Occupational Justice is a term that I was not familiar with. It sounds like it might be related to unemployment. However, when you look a little closer at the definition, occupational justice has several unique parts that make it different from unemployment. (1) It is a right to be able to meet basic needs. Often individuals in communities across America are NOT afforded the right to meet basic needs. Because of their color, religion, sexual orientation or history like being a felon, disability or drug use they are not able to gain employment that pays enough wages to meet their needs. . (2) Opportunities and life chances to reach toward her or his potential. Employers in America today, especially in large organizations are not that interested in the potential of an employee as the need to meet a certain goal in the organization. An example may be if the organization needs a cook or dishwasher for the organization, they may not be interested in providing opportunities for upward movement in the organization because of the low skill set. This is not true for all organizations. The social service industry may suffer from lack of funding to advance low-skilled individuals to positions that may lend opportunity for their staff to reach his or her potential. In some social service agency it is easier to fire a low paying staff and replace with a new low paying staff member than to offer training and opportunities for advancement. (3) So often meaningful occupation is not a choice. The opportunity given is to have a job, even if is low paying it may be. Many individuals in America do NOT have the opportunity to discriminate in their job choices. They often take the first job available to keep food on the table and a roof over the family.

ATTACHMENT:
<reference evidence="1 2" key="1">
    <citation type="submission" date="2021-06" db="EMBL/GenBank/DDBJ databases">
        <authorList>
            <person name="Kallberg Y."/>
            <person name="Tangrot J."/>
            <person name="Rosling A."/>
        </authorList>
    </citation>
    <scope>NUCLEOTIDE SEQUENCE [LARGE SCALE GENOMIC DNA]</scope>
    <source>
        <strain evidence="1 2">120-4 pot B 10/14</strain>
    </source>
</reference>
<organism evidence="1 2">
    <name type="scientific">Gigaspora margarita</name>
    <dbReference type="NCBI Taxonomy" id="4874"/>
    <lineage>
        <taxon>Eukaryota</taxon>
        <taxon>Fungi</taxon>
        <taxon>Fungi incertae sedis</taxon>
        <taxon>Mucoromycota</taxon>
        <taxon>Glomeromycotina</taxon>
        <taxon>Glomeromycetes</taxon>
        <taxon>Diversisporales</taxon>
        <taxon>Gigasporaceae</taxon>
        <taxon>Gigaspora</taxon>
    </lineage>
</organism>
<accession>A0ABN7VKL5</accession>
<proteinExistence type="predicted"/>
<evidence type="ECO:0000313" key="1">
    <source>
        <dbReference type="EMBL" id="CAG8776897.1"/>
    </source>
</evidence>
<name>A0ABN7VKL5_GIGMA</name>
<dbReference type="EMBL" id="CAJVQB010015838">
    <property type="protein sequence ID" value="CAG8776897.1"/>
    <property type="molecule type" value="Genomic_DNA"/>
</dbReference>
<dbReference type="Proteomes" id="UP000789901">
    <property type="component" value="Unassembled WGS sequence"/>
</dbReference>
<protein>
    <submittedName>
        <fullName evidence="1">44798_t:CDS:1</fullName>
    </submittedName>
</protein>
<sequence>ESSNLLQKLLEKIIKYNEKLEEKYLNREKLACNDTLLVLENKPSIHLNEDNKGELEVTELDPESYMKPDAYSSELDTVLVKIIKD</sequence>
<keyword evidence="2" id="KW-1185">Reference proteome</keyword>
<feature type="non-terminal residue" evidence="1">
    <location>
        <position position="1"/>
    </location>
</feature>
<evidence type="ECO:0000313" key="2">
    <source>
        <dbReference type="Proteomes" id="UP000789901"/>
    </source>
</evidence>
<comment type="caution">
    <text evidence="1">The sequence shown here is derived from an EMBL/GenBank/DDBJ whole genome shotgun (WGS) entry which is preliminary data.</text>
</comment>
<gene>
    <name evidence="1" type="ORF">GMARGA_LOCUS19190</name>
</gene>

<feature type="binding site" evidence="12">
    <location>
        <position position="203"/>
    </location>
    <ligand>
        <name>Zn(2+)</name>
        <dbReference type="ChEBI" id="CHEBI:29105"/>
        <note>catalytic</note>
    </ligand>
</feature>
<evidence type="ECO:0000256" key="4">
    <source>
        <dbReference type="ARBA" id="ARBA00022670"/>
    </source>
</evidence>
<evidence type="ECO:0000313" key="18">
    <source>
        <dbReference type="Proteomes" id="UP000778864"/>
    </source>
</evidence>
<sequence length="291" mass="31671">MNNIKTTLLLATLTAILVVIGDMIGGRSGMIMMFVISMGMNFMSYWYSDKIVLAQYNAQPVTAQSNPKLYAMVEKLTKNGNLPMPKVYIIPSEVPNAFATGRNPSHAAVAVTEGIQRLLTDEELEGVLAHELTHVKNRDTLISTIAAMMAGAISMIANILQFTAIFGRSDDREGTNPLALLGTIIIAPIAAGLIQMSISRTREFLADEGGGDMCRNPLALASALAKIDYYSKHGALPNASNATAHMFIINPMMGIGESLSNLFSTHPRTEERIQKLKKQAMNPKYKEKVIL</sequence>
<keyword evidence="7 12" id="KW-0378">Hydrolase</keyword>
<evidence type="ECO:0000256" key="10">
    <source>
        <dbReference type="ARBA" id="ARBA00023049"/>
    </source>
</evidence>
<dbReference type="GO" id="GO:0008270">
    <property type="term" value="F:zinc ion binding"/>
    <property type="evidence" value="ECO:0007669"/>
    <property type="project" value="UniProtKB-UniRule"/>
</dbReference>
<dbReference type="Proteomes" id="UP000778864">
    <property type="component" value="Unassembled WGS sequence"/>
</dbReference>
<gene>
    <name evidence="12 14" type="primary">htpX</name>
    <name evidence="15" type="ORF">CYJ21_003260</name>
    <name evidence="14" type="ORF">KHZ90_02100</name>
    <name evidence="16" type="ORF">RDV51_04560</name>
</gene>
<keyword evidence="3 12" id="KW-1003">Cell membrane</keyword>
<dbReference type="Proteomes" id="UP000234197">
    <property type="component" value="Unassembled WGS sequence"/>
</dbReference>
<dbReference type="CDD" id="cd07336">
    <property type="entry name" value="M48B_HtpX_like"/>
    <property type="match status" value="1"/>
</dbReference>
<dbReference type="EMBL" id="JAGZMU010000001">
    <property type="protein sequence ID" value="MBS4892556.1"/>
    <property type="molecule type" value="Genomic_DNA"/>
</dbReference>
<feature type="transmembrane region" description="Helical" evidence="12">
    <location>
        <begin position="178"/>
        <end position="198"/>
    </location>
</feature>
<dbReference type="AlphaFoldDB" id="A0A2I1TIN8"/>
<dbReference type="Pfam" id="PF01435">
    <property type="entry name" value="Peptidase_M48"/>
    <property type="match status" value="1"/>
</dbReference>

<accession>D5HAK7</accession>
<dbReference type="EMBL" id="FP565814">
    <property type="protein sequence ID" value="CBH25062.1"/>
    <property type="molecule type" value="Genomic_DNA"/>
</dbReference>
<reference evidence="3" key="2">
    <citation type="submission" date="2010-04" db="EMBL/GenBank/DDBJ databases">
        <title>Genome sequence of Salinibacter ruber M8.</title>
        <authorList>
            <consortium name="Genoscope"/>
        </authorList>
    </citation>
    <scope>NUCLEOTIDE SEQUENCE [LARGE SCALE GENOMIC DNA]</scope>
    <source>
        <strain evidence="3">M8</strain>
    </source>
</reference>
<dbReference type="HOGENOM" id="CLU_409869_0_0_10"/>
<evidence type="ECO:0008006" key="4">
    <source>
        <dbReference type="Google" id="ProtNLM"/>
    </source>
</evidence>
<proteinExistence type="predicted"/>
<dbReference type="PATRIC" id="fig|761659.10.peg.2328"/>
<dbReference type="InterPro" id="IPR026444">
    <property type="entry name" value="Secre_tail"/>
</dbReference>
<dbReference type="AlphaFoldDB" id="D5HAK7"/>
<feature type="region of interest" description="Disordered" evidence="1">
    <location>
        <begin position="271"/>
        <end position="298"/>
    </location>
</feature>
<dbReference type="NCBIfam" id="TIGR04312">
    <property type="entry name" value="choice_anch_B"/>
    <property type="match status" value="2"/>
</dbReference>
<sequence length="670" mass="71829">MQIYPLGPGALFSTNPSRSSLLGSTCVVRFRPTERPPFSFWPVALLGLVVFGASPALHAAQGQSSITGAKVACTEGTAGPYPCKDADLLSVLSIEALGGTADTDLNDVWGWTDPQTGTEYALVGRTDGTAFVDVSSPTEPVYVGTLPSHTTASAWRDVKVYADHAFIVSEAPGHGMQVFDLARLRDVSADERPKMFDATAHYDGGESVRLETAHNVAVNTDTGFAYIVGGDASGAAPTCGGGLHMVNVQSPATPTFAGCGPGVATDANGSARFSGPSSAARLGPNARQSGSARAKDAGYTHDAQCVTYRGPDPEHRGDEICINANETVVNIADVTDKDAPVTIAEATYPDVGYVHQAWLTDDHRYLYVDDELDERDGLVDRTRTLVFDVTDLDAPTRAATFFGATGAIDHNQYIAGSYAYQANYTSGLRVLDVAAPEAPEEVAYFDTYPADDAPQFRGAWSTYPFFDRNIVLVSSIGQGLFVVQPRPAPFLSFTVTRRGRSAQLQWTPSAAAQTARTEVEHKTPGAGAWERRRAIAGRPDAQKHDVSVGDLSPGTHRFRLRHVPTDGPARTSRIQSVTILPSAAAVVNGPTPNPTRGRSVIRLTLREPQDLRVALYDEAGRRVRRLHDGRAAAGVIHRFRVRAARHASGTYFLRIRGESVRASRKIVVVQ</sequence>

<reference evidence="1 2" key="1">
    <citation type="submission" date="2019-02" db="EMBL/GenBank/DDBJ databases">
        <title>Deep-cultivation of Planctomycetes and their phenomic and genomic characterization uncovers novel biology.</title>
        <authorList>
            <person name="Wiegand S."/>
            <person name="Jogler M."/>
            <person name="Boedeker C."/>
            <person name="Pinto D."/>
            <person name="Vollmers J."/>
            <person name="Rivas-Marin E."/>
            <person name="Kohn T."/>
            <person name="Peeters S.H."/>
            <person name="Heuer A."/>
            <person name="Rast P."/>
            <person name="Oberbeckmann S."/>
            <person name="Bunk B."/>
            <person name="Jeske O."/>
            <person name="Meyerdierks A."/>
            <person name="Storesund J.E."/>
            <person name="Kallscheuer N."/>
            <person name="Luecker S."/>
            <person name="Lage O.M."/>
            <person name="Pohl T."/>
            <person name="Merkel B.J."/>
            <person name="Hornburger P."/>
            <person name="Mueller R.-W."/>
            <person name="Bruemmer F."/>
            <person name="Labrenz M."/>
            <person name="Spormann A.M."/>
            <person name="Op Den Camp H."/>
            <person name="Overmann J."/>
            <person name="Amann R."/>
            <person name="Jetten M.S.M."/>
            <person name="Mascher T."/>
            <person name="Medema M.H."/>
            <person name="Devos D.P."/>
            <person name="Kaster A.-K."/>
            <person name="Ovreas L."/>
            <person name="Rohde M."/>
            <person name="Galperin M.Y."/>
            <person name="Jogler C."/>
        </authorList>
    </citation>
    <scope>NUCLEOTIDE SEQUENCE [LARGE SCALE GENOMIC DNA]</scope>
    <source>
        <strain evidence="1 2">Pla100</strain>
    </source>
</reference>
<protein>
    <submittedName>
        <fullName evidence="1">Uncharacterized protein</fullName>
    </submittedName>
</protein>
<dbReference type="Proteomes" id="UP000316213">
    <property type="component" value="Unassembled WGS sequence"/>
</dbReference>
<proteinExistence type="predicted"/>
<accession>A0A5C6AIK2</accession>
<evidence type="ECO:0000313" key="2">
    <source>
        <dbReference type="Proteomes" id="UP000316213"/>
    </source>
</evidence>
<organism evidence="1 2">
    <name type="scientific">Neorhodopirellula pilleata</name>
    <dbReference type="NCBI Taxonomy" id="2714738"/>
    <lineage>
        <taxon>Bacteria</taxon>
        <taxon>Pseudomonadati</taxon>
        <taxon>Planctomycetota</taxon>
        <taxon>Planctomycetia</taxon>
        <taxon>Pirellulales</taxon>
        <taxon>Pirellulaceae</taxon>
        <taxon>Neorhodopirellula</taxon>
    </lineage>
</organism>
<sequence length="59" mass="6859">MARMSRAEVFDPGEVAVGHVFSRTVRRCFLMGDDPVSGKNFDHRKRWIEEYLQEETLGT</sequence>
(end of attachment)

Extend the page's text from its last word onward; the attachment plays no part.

Below is a table that shows examples of what Occupational Injustice may look like.
Even in ancient Egypt, we find occupational injustice. People were made to work and build great buildings for the kings and pharaohs, but were not allowed to work and build a meaningful life for themselves and their families. We see in Exodus 1: 11-14, a reference to the taskmasters afflicting the children of Israel with more burdens. They afflicted them and made them to serve with rigor or harshness.
The Egyptians made their lives bitter with hard bondage. The Pharaoh was so evil that he also wanted to decrease the number of babies being born in Israel, so he wanted all the male babies killed.
These same forms of occupational injustices have continued to affect America into a narrative that many hate talking about. America was built on the backs of slaves. Since the 1800's a mass exodus of African slaves were forced to come to American to make "white" men and their families rich, while they remained as slaves in a new land. The cruel and unparalleled treatment and abuse is part of the American history. Because of those injustices many in America still suffer today. The ancient white supremist mentality coupled with white men in power of land, property, banks, food industry, health care industry and transportation and all forms of economic engine here in America, many still have not truly enjoyed the benefits of occupational justice.
The only true way to rid our nation of this travesty is to begin the restorative justice principals that include acknowledgement of past actions and sins and injsutices, begin to rebuild an infrastructure that includes fair jobs, fair housing, fair education and transportation, quality childcare, food and water for all those in our nation who have suffered from the hands of those in power. Without God there is no resolution. The problem will never be solved without the Lord. With God all things are possible. Matt. 19:26.